Put the cardoon in a pot with 2 litres of water and bring it to boil. In the meantime thoroughly mix the veal with one egg and breadcrumbs, make small meatballs (about 1cm in diameter). Brown them in a frying pan in olive oil, add garlic. Put the meatballs and garlic in the soup and cook for 30-35 minutes. Beat the remaining egg in a small bowl, slowly pour it into the pot while swirling the soup with a spoon to get small strands of egg. Cook it for another minute. Cool it slightly. Season and serve with parsley, parmesan and olive oil.

If you prefer the cardoon to be soft rather than slightly crunchy, add 15 minutes to cooking time.

Buon appetito e Buon Natale!

 

 

michelin star restaurants abruzzo

Al Metrò restaurant: a creative take on Abruzzese traditions

Hearty traditional dishes and exaggerated portions in rural family-run restaurants, – Abruzzo does these two very well. However, there is a fair share of sophisticated Michelin star eateries in the region as well. So when you feel like taking a break from the gargantuan pasta loads on your plate and long for something a bit more sophisticated yet still in line with local traditions, head to Al Metrò, one Michelin star restaurant in San Salvo. I’ve had lunch there recently and what a meal it was!

michelin star restaurants abruzzo

Brothers Nicola and Antonio Fossaceca turned what used to be a pastry shop owned by their parents into a sleek restaurant with minimalistic décor and innovative menu. Nicola, the chef, creates exquisite dishes using local ingredients with a flair. In 2012, when he was only 29, Al Metrò received one Michelin star, a well-deserved recognition of the chef’s culinary talent.

michelin star restaurants abruzzo

Nicola is very fond of smaller, less popular fish rarely seen on the menu of gourmet restaurants. One of his signature dishes is Triglia in scapece espresso, deep-fried red mullet with a sweet-and-sour dressing of honey and vinegar. It is light, crispy and elegant, which you can hardly expect from “poor man’s” fish.

michelin star restaurants abruzzo

What I really like about Nicola’s dishes is the way he skilfully mixes seafood with meat, showcasing “mare” and “montagna” of the region. The menu features such masterpieces as seaweed gnocchi and lupine beans (Gnocchi Verdi di Lattuga di Mare e Lupini), mantis shrimps with chicory (Cicoria e Cicale di Mare), cold soup with ricotta, celery and oysters (Zuppa Fredda di Ricotta Ostrica e Sedano). The risotto with green beans, pear and baby squid that I had was another great example of his mastery. The rice topped with crispy squid, streaks of pancetta and sprinkled with sea lettuce. The pieces of pear added a wonderful sweet note while sharp herby olive oil rounded off this unusual ensemble. Despite the elaborate looks, the underlying philosophy of Nicola’s dishes is simplicity.

michelin star restaurants abruzzo

Antonio Fossaceca is the sommelier and he knows exactly what wine to recommend to complement the best flavours of Nicola’s creations. He served a bottle of exquisite Pecorino from Azienda Agricola Faraone (head to their website, they sell wine online!), which was a wonderful discovery and became one of my favourite local wines since.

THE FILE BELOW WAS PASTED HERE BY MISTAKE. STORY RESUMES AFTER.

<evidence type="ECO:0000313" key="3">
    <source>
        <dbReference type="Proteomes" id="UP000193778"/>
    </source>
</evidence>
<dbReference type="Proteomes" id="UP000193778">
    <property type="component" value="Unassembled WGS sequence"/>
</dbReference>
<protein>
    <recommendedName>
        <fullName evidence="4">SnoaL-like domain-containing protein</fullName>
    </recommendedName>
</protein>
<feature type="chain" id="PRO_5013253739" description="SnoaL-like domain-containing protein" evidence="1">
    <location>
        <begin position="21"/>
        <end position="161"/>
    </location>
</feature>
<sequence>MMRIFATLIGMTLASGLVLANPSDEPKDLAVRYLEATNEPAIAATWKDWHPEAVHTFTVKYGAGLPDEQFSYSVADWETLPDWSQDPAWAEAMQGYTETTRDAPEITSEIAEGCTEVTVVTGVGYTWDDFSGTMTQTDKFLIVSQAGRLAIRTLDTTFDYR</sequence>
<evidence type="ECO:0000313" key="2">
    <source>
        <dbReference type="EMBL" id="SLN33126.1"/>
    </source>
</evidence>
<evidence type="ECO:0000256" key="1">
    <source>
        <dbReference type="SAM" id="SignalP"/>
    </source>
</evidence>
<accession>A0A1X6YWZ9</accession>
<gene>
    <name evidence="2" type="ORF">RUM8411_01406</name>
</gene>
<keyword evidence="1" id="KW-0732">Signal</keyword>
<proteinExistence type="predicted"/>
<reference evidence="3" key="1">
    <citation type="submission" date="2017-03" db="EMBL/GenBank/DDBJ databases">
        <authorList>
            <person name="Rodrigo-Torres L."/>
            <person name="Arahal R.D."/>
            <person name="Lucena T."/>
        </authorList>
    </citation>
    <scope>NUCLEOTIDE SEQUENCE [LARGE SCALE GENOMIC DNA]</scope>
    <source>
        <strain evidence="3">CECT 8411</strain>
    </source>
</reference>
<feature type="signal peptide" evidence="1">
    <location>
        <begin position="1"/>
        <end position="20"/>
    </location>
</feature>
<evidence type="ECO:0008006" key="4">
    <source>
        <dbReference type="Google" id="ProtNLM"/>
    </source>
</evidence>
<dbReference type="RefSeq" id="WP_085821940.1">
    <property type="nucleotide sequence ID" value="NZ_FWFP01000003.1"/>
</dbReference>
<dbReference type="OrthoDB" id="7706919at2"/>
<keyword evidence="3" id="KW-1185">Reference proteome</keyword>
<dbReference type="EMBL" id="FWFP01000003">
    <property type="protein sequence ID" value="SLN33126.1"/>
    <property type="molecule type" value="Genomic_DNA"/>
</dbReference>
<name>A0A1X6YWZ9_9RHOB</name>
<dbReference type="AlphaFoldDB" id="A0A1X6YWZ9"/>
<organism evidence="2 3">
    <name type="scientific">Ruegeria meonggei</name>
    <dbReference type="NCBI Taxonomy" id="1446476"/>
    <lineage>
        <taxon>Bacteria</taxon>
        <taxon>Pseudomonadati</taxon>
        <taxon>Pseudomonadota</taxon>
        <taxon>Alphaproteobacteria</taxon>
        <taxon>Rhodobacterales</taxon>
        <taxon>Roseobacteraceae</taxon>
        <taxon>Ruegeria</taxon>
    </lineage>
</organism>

michelin star restaurants abruzzo

The sweet offering was Il Nostro Parozzo Abruzzese, a chef’s take on the traditional dessert. Delicate sweetened ricotta sprinkled with chocolate shavings was a great final chord for this special meal.

Prices at Al Metrò are kind on the pocket. They range from €16 to €30 (for the most expensive dish, the brodetto fish soup). If you are in a small group, you can order a 6- or 8-course menu for €60 and €80 respectively.

 

Braiding Red Garlic of Sulmona

Red Sulmona garlic (Aglio rosso di Sulmona) is one of Abruzzo’s treasures that is waiting to be discovered by the world. Its outside skin looks just like that of any other garlic, but the inside shell is a lovely purplish-red. Its this colour and a great mild sweet flavour that make Sulmona’s garlic so special.

Although it has been cultivated since the 18th century, just a few connoisseurs and those who have relatives in Abruzzo know about it. It grows in a small area around the city of Sulmona (hence the name) and its production has been steadily increasing in the last few years. Although, there is some machinery involved in garlic cultivation, a lot of work is manual. Many families have been growing aglio rosso for generations and everyone has their own little tricks and secrets on how to do it better.

garlic sulmona

In June garlic scapes are picked and I have written about this divine traditional delicacy. The garlic itself is harvested at the start of July and left to dry for 10-15 days. After that, the bulbs are sorted by size and, as the old local tradition dictates, garlic braids are made. Unlike many other types of garlic, aglio rosso di Sulmona is never treated chemically after the harvest. For centuries, the only way to store it was in braids hung in a cool dry place. This method allows better air circulation and the garlic can last for up to 10 months.

garlic sulmona

I went to the house of Filippo Centofanti and Franca Allegra to see how garlic braids are made. Filippo proudly showed me the prize he has won: Mister Aglio Rosso. The local jury of experts picked his garlic as the best in the area. “They evaluate the shape, colour, uniformity and size, as well as the taste”, explained Filippo. “My garlic is pungent but not too much, with a hint of sweetness, just the way aglio rosso di Sulmona should be”. And he is certainly an expert: his grandfather and father cultivated the garlic and taught him a thing or two.

red garlic sulmona

Franca and her son Alberto sat down to braid the bulbs. They didn’t talk much, and when I asked what is the key to making a good braid, Franca smiled and said: “A lot of practice”. This year Filippo, Franca and Alberto harvested 2 tons (weight after drying) of garlic, so they had a lot of practice with their braid-making. A braid of Sulmona red garlic is normally double, with 40-50 bulbs and weighs up to 3 kg. To see whether it was made by an expert, you have to look on the inside: the leaves are tightly wrapped in a neat even pattern.